Do “brain games” work? Here’s what some of the research literature says

By Jane Tornatore, PhD, and Liz Taylor

“Use it or lose it” has become a popular — and well-researched — motto for keeping our muscles working and healthy through exercise as we age.

Now increasing numbers of companies are using the same expression to claim that, by using their computerized “brain games,” moving to their retirement community, learning a new language or playing their crossword puzzles, older people can exercise their brains enough to avoid one of the most frightening illnesses of all, Alzheimer’s disease.

But is this use of “use it or lose it” accurate?

Is it possible to exercise our brain through new and rigorous mental activities so that it will stay supple and cognitively intact?

We decided to see what some of the most recent (2006-2010) research literature says. The results are decidedly mixed.

Of the approximately 15 articles we reviewed, it’s clear that no overwhelming evidence exists to show that brain games or anything else prevents Alzheimer’s. It’s a disease of extraordinary complexity that has medical science still scratching its head.

On the other hand, there is some evidence that stimulating your brain can improve brain functioning, at least for a time. There’s also no evidence that computerized brain games are better for the brain than other stimulating activities. However, if you like to use brain games, keep it up — and introduce new activities along the way. It’s the new activities that help — they form the new neural pathways in your brain, keeping your mind moving! None of it hurts (except, perhaps, your wallet), and there’s a chance that, even if nothing prevents Alzheimer’s, some of these efforts may keep you functioning normally longer, or at least make you a bit sharper as you go about your day.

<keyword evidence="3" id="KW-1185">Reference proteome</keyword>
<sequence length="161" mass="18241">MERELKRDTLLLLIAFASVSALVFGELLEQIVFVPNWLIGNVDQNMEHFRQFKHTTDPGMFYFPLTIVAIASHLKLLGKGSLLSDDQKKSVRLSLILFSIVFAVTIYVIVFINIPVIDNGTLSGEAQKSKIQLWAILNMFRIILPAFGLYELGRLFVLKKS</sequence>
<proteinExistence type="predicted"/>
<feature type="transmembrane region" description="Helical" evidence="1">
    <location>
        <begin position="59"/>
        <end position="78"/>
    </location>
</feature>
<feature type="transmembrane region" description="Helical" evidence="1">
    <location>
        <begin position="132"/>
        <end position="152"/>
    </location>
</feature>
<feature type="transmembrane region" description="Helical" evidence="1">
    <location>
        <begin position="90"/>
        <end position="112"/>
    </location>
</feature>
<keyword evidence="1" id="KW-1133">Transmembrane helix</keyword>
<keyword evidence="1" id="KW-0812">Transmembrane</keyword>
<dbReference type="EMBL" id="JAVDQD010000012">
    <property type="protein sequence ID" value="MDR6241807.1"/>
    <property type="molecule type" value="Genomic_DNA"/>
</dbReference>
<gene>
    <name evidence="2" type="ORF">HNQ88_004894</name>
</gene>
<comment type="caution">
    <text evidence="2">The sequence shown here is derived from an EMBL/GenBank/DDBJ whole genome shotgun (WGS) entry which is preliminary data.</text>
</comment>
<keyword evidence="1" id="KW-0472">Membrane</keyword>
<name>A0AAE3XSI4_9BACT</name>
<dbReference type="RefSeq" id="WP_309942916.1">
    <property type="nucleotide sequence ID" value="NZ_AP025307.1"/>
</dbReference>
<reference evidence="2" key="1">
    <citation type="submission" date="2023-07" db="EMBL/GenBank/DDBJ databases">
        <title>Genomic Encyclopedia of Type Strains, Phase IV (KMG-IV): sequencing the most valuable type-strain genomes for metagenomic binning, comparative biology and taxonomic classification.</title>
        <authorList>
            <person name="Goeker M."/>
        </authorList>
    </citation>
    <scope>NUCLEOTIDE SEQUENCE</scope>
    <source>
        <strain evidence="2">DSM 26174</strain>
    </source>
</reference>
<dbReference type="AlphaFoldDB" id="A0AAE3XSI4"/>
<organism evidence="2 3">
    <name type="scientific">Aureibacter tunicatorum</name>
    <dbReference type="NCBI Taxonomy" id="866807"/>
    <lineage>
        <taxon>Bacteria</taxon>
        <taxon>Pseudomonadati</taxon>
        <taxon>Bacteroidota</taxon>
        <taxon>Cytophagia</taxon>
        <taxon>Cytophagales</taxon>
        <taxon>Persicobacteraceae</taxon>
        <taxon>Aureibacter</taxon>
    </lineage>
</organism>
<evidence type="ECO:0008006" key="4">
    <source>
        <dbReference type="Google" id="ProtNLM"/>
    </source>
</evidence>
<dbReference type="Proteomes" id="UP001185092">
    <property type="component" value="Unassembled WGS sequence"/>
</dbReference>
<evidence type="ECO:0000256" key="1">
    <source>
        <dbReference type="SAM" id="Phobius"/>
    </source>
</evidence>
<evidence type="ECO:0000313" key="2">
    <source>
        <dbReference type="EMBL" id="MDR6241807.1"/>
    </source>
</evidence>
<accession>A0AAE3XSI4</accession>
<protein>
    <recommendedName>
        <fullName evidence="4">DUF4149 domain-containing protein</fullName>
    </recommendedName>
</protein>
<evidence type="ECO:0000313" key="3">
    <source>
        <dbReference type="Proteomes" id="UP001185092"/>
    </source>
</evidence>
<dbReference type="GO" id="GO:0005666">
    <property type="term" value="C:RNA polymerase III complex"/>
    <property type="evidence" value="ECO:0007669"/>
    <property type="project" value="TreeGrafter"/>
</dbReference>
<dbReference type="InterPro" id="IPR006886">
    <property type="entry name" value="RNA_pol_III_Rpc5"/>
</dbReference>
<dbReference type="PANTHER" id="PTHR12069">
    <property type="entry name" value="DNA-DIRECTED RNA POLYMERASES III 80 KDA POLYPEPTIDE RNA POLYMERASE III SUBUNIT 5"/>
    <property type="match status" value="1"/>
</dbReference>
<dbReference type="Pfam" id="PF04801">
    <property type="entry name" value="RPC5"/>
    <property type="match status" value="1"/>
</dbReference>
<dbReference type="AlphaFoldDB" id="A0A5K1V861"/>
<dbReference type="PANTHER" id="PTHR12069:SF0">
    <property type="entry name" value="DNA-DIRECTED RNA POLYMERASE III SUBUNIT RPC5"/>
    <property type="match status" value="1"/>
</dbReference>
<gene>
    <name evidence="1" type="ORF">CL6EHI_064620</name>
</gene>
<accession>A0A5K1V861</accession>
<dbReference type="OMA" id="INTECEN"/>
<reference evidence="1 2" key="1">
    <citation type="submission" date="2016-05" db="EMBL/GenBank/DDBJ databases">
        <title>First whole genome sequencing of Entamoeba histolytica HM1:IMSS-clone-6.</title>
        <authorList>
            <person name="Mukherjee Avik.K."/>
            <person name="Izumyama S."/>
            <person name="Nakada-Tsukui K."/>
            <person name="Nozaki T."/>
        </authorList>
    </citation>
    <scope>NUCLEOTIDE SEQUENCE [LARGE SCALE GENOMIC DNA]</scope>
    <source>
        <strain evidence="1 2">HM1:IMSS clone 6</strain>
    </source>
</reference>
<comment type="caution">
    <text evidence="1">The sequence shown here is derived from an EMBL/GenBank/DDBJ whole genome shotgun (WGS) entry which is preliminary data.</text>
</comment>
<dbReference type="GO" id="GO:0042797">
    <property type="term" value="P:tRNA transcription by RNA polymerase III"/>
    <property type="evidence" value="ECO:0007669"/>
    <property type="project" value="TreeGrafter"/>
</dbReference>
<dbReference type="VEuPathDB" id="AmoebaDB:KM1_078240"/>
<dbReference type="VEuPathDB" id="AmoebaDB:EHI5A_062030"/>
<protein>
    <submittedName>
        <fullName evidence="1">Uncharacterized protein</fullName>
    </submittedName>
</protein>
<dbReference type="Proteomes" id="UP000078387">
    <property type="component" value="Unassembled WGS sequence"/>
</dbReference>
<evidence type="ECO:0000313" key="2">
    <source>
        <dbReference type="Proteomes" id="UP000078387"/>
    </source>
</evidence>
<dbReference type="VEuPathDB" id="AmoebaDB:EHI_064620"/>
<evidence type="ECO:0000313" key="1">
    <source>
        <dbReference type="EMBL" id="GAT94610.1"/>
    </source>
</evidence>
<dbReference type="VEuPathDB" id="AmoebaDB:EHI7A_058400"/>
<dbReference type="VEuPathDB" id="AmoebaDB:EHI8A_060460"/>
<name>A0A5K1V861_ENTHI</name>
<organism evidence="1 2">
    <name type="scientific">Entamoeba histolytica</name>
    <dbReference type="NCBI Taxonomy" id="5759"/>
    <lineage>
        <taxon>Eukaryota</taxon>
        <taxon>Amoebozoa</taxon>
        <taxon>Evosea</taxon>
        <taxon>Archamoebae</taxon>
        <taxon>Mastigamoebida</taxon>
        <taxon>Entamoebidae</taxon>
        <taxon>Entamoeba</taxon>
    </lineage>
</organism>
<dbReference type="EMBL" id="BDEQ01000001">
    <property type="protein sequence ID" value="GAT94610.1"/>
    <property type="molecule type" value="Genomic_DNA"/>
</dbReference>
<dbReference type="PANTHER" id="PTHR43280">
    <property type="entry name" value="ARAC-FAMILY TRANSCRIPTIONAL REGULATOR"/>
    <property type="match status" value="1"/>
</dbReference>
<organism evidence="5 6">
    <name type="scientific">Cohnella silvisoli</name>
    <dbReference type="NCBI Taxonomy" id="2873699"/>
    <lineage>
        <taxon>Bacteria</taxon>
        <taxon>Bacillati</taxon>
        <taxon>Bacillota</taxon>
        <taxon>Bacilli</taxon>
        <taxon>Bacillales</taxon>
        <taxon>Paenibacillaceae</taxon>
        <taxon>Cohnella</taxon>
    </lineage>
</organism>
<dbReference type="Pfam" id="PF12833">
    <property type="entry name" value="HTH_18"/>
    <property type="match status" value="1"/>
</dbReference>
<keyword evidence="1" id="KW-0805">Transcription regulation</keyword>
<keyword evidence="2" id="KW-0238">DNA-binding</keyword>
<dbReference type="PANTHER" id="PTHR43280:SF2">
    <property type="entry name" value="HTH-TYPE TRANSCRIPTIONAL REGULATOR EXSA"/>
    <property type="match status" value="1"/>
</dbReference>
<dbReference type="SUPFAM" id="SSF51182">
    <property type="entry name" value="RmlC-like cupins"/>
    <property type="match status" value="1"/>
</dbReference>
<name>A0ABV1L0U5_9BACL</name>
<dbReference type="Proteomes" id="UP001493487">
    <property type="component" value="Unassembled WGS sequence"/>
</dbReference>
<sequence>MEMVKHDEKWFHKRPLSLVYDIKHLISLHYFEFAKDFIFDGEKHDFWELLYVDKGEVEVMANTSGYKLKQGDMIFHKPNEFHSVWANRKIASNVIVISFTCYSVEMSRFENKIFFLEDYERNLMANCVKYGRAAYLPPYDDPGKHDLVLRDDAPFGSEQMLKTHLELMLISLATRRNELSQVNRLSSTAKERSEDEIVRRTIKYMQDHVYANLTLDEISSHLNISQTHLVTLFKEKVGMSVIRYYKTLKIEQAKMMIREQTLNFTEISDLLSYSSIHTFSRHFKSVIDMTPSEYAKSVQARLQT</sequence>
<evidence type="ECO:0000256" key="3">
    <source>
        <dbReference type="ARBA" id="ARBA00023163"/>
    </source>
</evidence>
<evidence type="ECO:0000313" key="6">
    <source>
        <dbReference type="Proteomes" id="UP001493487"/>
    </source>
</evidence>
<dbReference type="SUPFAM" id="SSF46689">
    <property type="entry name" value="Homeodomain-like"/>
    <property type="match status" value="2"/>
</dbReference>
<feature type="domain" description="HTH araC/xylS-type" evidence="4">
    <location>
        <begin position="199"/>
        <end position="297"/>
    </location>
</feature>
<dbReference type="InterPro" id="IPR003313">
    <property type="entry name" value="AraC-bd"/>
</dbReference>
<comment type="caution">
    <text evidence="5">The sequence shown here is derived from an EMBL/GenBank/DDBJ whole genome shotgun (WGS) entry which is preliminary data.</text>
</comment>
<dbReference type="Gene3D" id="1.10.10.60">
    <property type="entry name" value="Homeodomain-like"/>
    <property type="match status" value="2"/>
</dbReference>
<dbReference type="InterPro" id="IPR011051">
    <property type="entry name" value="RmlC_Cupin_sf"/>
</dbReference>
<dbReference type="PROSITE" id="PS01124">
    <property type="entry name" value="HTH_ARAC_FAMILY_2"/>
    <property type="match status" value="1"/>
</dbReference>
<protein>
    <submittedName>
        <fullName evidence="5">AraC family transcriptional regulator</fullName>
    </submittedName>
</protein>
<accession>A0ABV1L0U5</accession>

The bottom line: staying healthy the old fashioned way is still the best way to keep your body and brain sharp as you age — exercising, eating well, reducing stress, and having an active social life. Stimulating your brain in ways you enjoy is just an added bonus.

Here are three of the most recent articles we reviewed:

“Data Lacking on Prevention of Alzheimer’s, Cognitive Decline,” Health-System Pharmany News, June 15, 2010

“Do Brain Trainer Games and Software Work?” Scientific American, July 2009

“Brain Games: Do They Really Work?” Scientific American, April 28, 2009

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